Literary property; copyright
In the 18th century, Mark Rose questioned the relationship between origination and ownership of a literary
work. He presented the genesis of the legal existence of proprietorship in literature: copyright; and
by doing so, he endeavoured to define the constitution of a literary work.
"The Question of Literary Property", in Authors and
Owners. The Invention of Copyright, Harvard, 1993, pp.1-8
[...] Who were the proprietors of the works published prior to 1710 and which contents were used by other authors? Besides the existence of copyright resulted in the creation of “fair which allowed the use of copyrighted material and questioned the originality of a work concerning literary work. By 2010, any expressible form of intellectual creation fixed in a medium is concerned by copyright - which is internationally institutionalized. The author holds the copyright over his work until his death. In Britain, an author's literary work enters the public domain 70 years after his death: “copyright will last for 70 years from the end of the calendar year in which the last remaining author of the work dies”. [...]
[...] 18th century Autobiography: Rose, Mark, Question of Literary Property”, in Authors and Owners. The Invention of Copyright, Harvard pp.1-8 Mark Rose questioned the relationship between origination and ownership of a literary work. He presented the genesis of the legal existence of proprietorship in literature: copyright; and by doing so, he endeavoured to define the constitution of a literary work. Previous to the 18th century, intellectual property was legally inexistent. Its legal existence originated in 1710 with the Statute of Anne in Great Britain and stemmed from the creation of copyright. [...]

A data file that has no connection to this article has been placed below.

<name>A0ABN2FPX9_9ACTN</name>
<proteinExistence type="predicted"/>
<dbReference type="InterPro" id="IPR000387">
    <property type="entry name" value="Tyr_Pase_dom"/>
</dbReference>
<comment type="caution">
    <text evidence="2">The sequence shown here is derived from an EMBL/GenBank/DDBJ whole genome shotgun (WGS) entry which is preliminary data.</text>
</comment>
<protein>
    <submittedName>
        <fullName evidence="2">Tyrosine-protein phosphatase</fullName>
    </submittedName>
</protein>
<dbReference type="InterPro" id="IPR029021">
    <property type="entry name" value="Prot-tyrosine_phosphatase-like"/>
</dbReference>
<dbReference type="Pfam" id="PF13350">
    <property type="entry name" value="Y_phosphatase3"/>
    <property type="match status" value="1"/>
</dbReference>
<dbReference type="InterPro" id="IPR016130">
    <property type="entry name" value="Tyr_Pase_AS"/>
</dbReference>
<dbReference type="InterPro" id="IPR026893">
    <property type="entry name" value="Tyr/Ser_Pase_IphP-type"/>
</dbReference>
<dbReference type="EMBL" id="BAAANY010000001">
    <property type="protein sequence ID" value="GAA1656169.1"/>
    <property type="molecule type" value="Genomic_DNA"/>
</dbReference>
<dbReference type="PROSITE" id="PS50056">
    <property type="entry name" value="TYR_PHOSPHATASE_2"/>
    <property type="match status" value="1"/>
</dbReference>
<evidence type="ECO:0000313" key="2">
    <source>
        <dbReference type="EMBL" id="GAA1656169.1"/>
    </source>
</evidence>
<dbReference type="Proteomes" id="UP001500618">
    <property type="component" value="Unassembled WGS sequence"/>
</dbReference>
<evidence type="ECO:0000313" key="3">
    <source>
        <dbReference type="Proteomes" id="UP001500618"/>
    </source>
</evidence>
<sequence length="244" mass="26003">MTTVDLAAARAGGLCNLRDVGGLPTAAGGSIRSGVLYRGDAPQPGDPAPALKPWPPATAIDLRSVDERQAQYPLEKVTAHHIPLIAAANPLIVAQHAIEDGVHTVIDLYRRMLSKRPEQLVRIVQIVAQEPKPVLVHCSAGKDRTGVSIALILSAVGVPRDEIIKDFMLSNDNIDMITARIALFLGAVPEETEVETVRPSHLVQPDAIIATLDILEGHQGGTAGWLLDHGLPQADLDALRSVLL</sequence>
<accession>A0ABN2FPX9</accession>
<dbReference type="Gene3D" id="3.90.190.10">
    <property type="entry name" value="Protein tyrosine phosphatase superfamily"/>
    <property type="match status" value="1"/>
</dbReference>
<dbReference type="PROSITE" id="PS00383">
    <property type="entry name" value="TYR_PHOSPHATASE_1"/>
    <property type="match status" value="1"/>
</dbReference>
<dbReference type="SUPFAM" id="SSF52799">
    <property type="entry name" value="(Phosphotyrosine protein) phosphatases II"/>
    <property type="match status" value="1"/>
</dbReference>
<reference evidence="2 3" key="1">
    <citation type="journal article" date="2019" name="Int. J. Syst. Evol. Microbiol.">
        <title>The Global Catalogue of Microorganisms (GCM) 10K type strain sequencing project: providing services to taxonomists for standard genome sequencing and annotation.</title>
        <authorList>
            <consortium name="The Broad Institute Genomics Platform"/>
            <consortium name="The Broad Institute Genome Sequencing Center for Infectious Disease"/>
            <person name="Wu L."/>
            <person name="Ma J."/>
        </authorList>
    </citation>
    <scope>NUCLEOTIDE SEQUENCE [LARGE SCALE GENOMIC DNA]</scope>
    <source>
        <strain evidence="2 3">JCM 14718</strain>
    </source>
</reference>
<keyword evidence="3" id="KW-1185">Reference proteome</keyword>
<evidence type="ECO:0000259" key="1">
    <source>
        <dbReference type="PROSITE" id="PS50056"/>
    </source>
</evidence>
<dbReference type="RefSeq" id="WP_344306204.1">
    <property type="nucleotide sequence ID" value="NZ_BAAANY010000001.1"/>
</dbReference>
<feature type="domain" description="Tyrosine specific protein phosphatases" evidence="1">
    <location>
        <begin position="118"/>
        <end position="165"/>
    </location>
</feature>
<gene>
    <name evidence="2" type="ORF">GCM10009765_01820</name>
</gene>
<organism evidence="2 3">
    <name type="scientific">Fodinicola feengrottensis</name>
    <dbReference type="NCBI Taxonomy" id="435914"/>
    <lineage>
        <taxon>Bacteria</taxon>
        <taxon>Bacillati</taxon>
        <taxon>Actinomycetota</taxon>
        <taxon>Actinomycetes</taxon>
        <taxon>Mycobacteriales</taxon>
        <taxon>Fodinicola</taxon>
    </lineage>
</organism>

[...] The question of literary property echoed the rise of Liberalism. This ideological trend, mainly conceptualized by Thomas Hobbes and John Locke in Great Britain, stressed that society was to be based on a social contract implying the rule of law and on the individual and natural rights of life, liberty and property. From the emergent Liberal point of view promoted by philosophers and thus authors, the creations of the mind were to be private properties owned by individuals. So, the ownership of their intellectual work in the form of publications was the strict application of the ideas they promoted and their literary works published after 1710 especially works about property and labour- represented the material mise en abîme of these ideas. [...]
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